What Is a Transfer Case?

What Is a Transfer Case?

Last Updated February 5, 2020 | Alison Smith
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Do you know what helps your four-wheel-drive vehicle gain traction in slippery situations or gives you enough torque to crawl over rocks at a slow speed? In large part, the transfer case is responsible. So, what is a transfer case?

Transfer cases, sometimes referred to as T-cases, can be found on four-wheel-drive vehicles and are responsible for dividing the power to all four wheels. Without transfer cases, off-roading would be much more difficult. Transfer cases are what help give our rigs more traction, so we can get out of a tricky situation. Dividing power from the transmission to both the front and rear wheels, the transfer case disperses engine power in order to enhance traction or provide more torque. Although all-wheel-drive vehicles also have transfer cases, we are mainly going to focus on their application in 4WD vehicles.

How Do Transfer Cases Work?

Diagram of a Transfer Case

We’ve established that transfer cases distribute power to both the front and rear axles. But how do transfer cases work? The engine powers the transmission, which in turn sends that power to the transfer case. Sending power from the output shaft either through a chain or a set of gears, torque is sent to the front and rear driveshafts, which then delivers power to the axles.

Chains are the most common method of powering a transfer case just because they are quieter and lighter than gears. Although chains are mostly found in modern transfer cases, enthusiasts and old-school off-roaders typically prefer gears just for their reliability and ability to handle greater amounts of torque in comparison to chain-driven transfer cases. When four-wheel-drive is not engaged for part-time 4WD systems, then 100% of the power is being sent to the rear wheels. However, when four-wheel-drive is engaged, then the transfer case will split that power up evenly between the front and rear, powering all four wheels. Transfer cases work in coordination with the drive axles, differentials, driveshafts, transmission, and wheels in order to evenly disperse power.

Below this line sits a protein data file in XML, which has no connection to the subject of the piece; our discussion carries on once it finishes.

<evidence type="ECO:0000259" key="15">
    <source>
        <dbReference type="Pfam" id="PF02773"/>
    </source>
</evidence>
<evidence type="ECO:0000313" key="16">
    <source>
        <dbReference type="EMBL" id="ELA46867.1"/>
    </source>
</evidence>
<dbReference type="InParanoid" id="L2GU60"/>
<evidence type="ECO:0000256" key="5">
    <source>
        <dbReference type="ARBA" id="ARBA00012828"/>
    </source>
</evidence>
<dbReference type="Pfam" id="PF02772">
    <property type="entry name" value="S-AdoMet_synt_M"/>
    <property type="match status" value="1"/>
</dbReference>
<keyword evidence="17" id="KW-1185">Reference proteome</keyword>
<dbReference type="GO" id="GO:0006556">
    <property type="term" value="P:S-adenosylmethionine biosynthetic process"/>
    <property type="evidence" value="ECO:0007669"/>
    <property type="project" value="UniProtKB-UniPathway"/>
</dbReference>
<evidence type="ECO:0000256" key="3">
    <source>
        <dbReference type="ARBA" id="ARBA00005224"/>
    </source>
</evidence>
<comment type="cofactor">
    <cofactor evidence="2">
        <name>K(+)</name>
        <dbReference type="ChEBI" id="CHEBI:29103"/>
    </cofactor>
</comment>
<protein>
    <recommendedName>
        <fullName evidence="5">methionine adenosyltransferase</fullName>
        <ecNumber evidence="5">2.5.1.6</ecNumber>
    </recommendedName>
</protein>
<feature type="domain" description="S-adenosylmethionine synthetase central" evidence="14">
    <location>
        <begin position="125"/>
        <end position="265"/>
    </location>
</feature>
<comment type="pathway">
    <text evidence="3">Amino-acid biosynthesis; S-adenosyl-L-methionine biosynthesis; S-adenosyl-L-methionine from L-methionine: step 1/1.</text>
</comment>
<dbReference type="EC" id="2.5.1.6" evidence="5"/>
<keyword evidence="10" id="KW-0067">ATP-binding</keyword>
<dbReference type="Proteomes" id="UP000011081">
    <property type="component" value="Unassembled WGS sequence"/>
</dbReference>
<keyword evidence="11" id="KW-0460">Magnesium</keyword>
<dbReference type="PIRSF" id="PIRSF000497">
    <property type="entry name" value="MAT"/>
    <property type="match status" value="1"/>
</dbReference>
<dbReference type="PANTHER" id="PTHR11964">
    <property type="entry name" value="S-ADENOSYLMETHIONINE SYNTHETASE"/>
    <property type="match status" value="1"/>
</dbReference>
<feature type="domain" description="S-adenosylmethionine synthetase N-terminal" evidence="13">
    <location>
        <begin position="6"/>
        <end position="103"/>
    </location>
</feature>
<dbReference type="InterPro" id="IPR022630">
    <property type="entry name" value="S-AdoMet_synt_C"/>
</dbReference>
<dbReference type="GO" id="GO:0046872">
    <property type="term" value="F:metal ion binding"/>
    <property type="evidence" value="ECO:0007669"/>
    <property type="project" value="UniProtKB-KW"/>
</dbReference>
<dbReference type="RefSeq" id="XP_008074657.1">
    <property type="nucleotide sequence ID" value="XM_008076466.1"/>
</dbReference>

There are typically two gear settings within the transfer case: High and low. Low gears provide more torque at slower speeds and are geared toward intense off-road situations like rock crawling and hill climbing. High gears are for more basic off-roading situations such as ice, dirt, heavy rain, and other situations where you really just need additional traction. These are typically referred to as 4-Hi and 4-Lo, or 4H and 4L. Some transfer cases will have a lever that will need to be manually engaged but many newer vehicles now can be engaged electronically with the simple push of a button.

Image of a Transfer Case

Part-Time vs Full-Time 4WD

There are two main types of four-wheel-drive systems — part-time and full-time. As expected, part-time four-wheel-drive indicates that the vehicle remains in two-wheel-drive, typically rear-wheel drive, for normal driving conditions. Not only does this help improve fuel economy in relation to full-time 4WD vehicles, but it also helps put less stress on the drivetrain. When four-wheel drive is needed, you simply have to engage it. Most four-wheel-drive systems will come with several modes to choose from, the most common being auto, 4-Hi, and 4-Lo. Some will have terrain modes, so you can select the proper gearing for the corresponding road conditions. Other part-time 4WD systems are automatic and will engage all four wheels when the system senses a loss of traction.

Full-time four-wheel-drive systems operate with all four wheels at all times, even on the highway and driving on paved roads. Full-time four-wheel drive also has the low gear and high gear settings, but you usually cannot switch it to two-wheel-drive since it is a full-time 4WD system. The high and low gears are extremely helpful in off-roading situations where you might need the lower gear to crawl over some rocks or get over a steep hill in addition to the higher gear setting that will give you that added traction when necessary. Locking differentials also help distribute power evenly to the wheels and enhance off-road performance.